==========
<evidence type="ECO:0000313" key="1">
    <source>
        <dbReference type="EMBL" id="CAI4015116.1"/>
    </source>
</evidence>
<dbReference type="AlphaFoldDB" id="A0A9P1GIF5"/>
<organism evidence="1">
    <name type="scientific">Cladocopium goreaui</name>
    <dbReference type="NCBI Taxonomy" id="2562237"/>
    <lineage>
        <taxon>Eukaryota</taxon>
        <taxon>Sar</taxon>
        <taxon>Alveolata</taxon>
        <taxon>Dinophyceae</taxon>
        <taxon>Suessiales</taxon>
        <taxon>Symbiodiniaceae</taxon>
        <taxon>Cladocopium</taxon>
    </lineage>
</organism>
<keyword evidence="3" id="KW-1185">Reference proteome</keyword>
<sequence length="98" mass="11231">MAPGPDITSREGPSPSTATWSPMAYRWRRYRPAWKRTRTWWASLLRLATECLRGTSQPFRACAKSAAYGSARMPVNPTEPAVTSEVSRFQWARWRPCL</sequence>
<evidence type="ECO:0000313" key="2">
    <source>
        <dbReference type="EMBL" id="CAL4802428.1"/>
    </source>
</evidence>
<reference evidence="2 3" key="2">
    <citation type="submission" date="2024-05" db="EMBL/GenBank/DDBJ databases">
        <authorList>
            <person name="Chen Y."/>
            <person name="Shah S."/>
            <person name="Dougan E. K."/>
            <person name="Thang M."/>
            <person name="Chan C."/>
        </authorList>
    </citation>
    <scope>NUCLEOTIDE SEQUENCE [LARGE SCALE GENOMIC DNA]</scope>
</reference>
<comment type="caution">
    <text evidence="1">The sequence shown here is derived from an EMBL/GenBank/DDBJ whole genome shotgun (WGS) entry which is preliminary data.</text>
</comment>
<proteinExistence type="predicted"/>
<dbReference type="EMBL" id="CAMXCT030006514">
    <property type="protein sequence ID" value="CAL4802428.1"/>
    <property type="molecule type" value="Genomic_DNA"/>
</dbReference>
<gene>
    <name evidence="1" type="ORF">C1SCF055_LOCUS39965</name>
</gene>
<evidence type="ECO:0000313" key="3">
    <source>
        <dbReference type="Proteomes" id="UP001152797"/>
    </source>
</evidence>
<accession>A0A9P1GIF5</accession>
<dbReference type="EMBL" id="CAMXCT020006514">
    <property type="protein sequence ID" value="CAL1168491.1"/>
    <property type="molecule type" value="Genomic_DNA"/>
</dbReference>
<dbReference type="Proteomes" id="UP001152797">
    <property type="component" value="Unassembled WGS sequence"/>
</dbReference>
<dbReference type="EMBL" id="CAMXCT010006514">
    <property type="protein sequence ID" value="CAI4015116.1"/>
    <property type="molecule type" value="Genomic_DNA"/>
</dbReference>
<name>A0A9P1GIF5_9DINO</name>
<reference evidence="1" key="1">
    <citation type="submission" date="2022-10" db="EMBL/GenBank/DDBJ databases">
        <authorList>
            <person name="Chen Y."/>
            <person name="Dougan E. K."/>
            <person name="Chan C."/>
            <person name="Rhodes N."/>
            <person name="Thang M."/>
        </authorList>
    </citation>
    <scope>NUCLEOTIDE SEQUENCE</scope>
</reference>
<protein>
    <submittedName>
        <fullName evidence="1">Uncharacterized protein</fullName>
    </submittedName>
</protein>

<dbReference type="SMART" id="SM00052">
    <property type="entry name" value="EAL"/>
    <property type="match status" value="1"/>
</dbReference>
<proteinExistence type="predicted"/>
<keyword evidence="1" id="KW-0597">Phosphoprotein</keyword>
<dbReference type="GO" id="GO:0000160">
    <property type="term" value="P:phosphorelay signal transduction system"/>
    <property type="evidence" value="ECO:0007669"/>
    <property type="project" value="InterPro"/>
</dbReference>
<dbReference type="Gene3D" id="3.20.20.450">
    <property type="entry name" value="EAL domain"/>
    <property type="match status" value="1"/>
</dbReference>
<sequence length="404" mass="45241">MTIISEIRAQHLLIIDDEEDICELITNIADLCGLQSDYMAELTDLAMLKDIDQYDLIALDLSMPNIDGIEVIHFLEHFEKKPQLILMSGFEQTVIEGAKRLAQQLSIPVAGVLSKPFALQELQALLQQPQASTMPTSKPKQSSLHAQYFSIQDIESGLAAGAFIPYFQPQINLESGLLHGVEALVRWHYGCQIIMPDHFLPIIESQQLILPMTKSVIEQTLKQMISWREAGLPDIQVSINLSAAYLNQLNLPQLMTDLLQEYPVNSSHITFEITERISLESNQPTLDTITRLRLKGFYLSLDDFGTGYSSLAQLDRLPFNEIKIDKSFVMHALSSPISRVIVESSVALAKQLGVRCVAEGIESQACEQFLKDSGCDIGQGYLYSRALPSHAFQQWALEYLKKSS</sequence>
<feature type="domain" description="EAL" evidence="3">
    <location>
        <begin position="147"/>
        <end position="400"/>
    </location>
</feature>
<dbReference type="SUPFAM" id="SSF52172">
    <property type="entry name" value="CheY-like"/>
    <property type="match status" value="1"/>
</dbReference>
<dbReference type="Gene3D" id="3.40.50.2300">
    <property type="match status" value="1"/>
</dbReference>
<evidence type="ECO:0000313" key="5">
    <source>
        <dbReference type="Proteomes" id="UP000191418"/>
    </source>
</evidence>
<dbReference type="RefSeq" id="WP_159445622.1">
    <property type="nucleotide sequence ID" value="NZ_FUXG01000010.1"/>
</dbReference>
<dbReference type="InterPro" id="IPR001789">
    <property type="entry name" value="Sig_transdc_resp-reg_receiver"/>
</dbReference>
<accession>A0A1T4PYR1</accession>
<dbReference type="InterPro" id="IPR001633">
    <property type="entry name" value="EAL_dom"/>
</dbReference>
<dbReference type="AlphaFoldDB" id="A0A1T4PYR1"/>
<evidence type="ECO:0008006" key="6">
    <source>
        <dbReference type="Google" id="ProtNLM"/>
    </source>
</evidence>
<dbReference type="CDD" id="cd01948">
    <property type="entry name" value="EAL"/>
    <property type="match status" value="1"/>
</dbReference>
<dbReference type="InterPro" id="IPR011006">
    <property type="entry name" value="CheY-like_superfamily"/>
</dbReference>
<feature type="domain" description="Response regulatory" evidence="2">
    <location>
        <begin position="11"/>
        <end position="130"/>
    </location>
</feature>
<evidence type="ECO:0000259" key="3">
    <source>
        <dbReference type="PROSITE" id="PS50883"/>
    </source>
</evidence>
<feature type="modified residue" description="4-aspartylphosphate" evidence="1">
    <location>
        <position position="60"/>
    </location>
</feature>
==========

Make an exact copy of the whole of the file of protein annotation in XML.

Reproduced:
<evidence type="ECO:0000313" key="1">
    <source>
        <dbReference type="EMBL" id="CAI4015116.1"/>
    </source>
</evidence>
<dbReference type="AlphaFoldDB" id="A0A9P1GIF5"/>
<organism evidence="1">
    <name type="scientific">Cladocopium goreaui</name>
    <dbReference type="NCBI Taxonomy" id="2562237"/>
    <lineage>
        <taxon>Eukaryota</taxon>
        <taxon>Sar</taxon>
        <taxon>Alveolata</taxon>
        <taxon>Dinophyceae</taxon>
        <taxon>Suessiales</taxon>
        <taxon>Symbiodiniaceae</taxon>
        <taxon>Cladocopium</taxon>
    </lineage>
</organism>
<keyword evidence="3" id="KW-1185">Reference proteome</keyword>
<sequence length="98" mass="11231">MAPGPDITSREGPSPSTATWSPMAYRWRRYRPAWKRTRTWWASLLRLATECLRGTSQPFRACAKSAAYGSARMPVNPTEPAVTSEVSRFQWARWRPCL</sequence>
<evidence type="ECO:0000313" key="2">
    <source>
        <dbReference type="EMBL" id="CAL4802428.1"/>
    </source>
</evidence>
<reference evidence="2 3" key="2">
    <citation type="submission" date="2024-05" db="EMBL/GenBank/DDBJ databases">
        <authorList>
            <person name="Chen Y."/>
            <person name="Shah S."/>
            <person name="Dougan E. K."/>
            <person name="Thang M."/>
            <person name="Chan C."/>
        </authorList>
    </citation>
    <scope>NUCLEOTIDE SEQUENCE [LARGE SCALE GENOMIC DNA]</scope>
</reference>
<comment type="caution">
    <text evidence="1">The sequence shown here is derived from an EMBL/GenBank/DDBJ whole genome shotgun (WGS) entry which is preliminary data.</text>
</comment>
<proteinExistence type="predicted"/>
<dbReference type="EMBL" id="CAMXCT030006514">
    <property type="protein sequence ID" value="CAL4802428.1"/>
    <property type="molecule type" value="Genomic_DNA"/>
</dbReference>
<gene>
    <name evidence="1" type="ORF">C1SCF055_LOCUS39965</name>
</gene>
<evidence type="ECO:0000313" key="3">
    <source>
        <dbReference type="Proteomes" id="UP001152797"/>
    </source>
</evidence>
<accession>A0A9P1GIF5</accession>
<dbReference type="EMBL" id="CAMXCT020006514">
    <property type="protein sequence ID" value="CAL1168491.1"/>
    <property type="molecule type" value="Genomic_DNA"/>
</dbReference>
<dbReference type="Proteomes" id="UP001152797">
    <property type="component" value="Unassembled WGS sequence"/>
</dbReference>
<dbReference type="EMBL" id="CAMXCT010006514">
    <property type="protein sequence ID" value="CAI4015116.1"/>
    <property type="molecule type" value="Genomic_DNA"/>
</dbReference>
<name>A0A9P1GIF5_9DINO</name>
<reference evidence="1" key="1">
    <citation type="submission" date="2022-10" db="EMBL/GenBank/DDBJ databases">
        <authorList>
            <person name="Chen Y."/>
            <person name="Dougan E. K."/>
            <person name="Chan C."/>
            <person name="Rhodes N."/>
            <person name="Thang M."/>
        </authorList>
    </citation>
    <scope>NUCLEOTIDE SEQUENCE</scope>
</reference>
<protein>
    <submittedName>
        <fullName evidence="1">Uncharacterized protein</fullName>
    </submittedName>
</protein>

<dbReference type="SMART" id="SM00052">
    <property type="entry name" value="EAL"/>
    <property type="match status" value="1"/>
</dbReference>
<proteinExistence type="predicted"/>
<keyword evidence="1" id="KW-0597">Phosphoprotein</keyword>
<dbReference type="GO" id="GO:0000160">
    <property type="term" value="P:phosphorelay signal transduction system"/>
    <property type="evidence" value="ECO:0007669"/>
    <property type="project" value="InterPro"/>
</dbReference>
<dbReference type="Gene3D" id="3.20.20.450">
    <property type="entry name" value="EAL domain"/>
    <property type="match status" value="1"/>
</dbReference>
<sequence length="404" mass="45241">MTIISEIRAQHLLIIDDEEDICELITNIADLCGLQSDYMAELTDLAMLKDIDQYDLIALDLSMPNIDGIEVIHFLEHFEKKPQLILMSGFEQTVIEGAKRLAQQLSIPVAGVLSKPFALQELQALLQQPQASTMPTSKPKQSSLHAQYFSIQDIESGLAAGAFIPYFQPQINLESGLLHGVEALVRWHYGCQIIMPDHFLPIIESQQLILPMTKSVIEQTLKQMISWREAGLPDIQVSINLSAAYLNQLNLPQLMTDLLQEYPVNSSHITFEITERISLESNQPTLDTITRLRLKGFYLSLDDFGTGYSSLAQLDRLPFNEIKIDKSFVMHALSSPISRVIVESSVALAKQLGVRCVAEGIESQACEQFLKDSGCDIGQGYLYSRALPSHAFQQWALEYLKKSS</sequence>
<feature type="domain" description="EAL" evidence="3">
    <location>
        <begin position="147"/>
        <end position="400"/>
    </location>
</feature>
<dbReference type="SUPFAM" id="SSF52172">
    <property type="entry name" value="CheY-like"/>
    <property type="match status" value="1"/>
</dbReference>
<dbReference type="Gene3D" id="3.40.50.2300">
    <property type="match status" value="1"/>
</dbReference>
<evidence type="ECO:0000313" key="5">
    <source>
        <dbReference type="Proteomes" id="UP000191418"/>
    </source>
</evidence>
<dbReference type="RefSeq" id="WP_159445622.1">
    <property type="nucleotide sequence ID" value="NZ_FUXG01000010.1"/>
</dbReference>
<dbReference type="InterPro" id="IPR001789">
    <property type="entry name" value="Sig_transdc_resp-reg_receiver"/>
</dbReference>
<accession>A0A1T4PYR1</accession>
<dbReference type="InterPro" id="IPR001633">
    <property type="entry name" value="EAL_dom"/>
</dbReference>
<dbReference type="AlphaFoldDB" id="A0A1T4PYR1"/>
<evidence type="ECO:0008006" key="6">
    <source>
        <dbReference type="Google" id="ProtNLM"/>
    </source>
</evidence>
<dbReference type="CDD" id="cd01948">
    <property type="entry name" value="EAL"/>
    <property type="match status" value="1"/>
</dbReference>
<dbReference type="InterPro" id="IPR011006">
    <property type="entry name" value="CheY-like_superfamily"/>
</dbReference>
<feature type="domain" description="Response regulatory" evidence="2">
    <location>
        <begin position="11"/>
        <end position="130"/>
    </location>
</feature>
<evidence type="ECO:0000259" key="3">
    <source>
        <dbReference type="PROSITE" id="PS50883"/>
    </source>
</evidence>
<feature type="modified residue" description="4-aspartylphosphate" evidence="1">
    <location>
        <position position="60"/>
    </location>
</feature>